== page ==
Costa Rica has never considered changing its longstanding diplomatic relations with Taiwan, Costa Rica's Acting Foreign Minister Edgar Ugalde Alvarez said on Wednesday during an interview with the Central News Agency (CNA).
Ugalde Alvarez added that Costa Rica has maintained cordial diplomatic ties with Taiwan for more than 60 years and that bilateral relations have continued to grow steadily.
Costa Rica has done nothing to warrant Taiwan's suspicion of its motivations, he said.
He said that all bilateral cooperative projects had been very conducive to Costa Rica's national development, and any report about its dissatisfaction with Taiwan's aid projects was sheer speculation.
Ugalde is meeting Taiwanese Minister of Foreign Affairs James Huang (黃志芳) and other representatives of Taiwan's allies in the region in Belize today.
He further clarified Costa Rica's stance on Taiwan's bid to join the WHO, saying his country had never opposed Taiwan's membership bid.
In a May 14 vote at the WHO headquarters in Geneva, Costa Rica unexpectedly voted against the proposal initiated by Taiwan's other allies to include Taiwan's membership bid on the agenda of the ongoing World Health Assembly (WHA), the WHO's decision-making arm.
Ugalde argued that what Costa Rica opposed was a "rearrangement of the WHA meeting agenda," not Taiwan's WHO entry.
"We did not want to see the annual conference paralyzed by a change of the agenda, therefore we opposed the proposal," he said.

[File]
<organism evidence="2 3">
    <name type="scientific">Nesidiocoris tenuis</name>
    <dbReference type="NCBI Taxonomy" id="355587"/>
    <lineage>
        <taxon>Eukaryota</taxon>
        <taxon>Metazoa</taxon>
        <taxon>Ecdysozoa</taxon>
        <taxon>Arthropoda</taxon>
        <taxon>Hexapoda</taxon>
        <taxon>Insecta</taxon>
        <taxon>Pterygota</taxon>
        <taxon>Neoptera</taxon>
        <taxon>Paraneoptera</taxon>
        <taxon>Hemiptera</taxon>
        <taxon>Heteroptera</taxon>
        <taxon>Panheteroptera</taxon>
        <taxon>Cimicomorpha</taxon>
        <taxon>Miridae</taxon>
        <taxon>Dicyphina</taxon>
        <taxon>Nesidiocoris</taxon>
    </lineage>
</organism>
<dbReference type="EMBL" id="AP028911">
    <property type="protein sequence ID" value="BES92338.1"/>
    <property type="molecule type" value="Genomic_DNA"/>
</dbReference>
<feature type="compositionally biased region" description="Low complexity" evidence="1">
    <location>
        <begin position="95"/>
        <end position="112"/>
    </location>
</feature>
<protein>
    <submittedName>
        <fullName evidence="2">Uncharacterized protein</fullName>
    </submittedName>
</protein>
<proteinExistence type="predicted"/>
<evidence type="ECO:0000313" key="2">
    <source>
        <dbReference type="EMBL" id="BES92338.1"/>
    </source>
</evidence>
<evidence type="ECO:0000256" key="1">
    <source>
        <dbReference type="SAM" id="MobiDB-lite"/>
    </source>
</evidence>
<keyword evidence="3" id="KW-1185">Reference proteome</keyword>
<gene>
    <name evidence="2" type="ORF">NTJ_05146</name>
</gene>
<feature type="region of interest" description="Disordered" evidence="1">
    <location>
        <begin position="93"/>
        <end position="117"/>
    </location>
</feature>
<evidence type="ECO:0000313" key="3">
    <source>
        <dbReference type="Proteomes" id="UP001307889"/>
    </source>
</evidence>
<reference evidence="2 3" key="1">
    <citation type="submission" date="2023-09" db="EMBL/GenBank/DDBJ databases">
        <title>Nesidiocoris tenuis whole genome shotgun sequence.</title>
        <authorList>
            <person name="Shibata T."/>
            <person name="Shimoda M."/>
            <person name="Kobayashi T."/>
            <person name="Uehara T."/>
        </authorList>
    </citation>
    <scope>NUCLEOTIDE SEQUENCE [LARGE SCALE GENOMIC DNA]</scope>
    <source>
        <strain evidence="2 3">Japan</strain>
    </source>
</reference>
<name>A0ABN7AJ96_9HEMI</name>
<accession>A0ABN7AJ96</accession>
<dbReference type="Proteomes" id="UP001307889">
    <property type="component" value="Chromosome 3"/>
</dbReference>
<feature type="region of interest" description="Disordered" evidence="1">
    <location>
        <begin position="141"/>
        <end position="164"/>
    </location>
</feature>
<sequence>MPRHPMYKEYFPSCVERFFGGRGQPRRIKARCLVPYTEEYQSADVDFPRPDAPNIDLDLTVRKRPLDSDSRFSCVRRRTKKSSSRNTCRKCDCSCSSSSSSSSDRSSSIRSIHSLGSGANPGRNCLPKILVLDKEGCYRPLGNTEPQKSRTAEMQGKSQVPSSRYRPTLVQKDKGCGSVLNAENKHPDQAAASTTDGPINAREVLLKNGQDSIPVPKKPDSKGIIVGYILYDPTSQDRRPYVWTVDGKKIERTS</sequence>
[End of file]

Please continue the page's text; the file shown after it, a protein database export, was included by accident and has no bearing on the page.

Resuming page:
Ugalde Alvarez also expressed dissatisfaction with Taiwan's failure to explain its stance to its allies before filing an application for WHO membership.
Over the past decade, Taiwan had applied to join the WHA as an observer, he said.
This year, Taiwan applied for WHO full membership under the name of Taiwan. As this was a significant change, he said, Taiwan should have discussed its stance with its allies in advance.
"Without prior discussion, misunderstanding arose between Taiwan and its allies," he said.
Ugalde Alvarez added that the Costa Rican government explained in a news statement issued last week that its policy on Taiwan's fight for equal health rights for its people was similar to that of the US, Japan and the EU, and its support for equal health rights for Taiwan was unswerving and beyond doubt.
He also denied any correlation between Costa Rica's bid to become a non-permanent member of the UN Security Council next year and its vote on Taiwan's membership in a major international organization.
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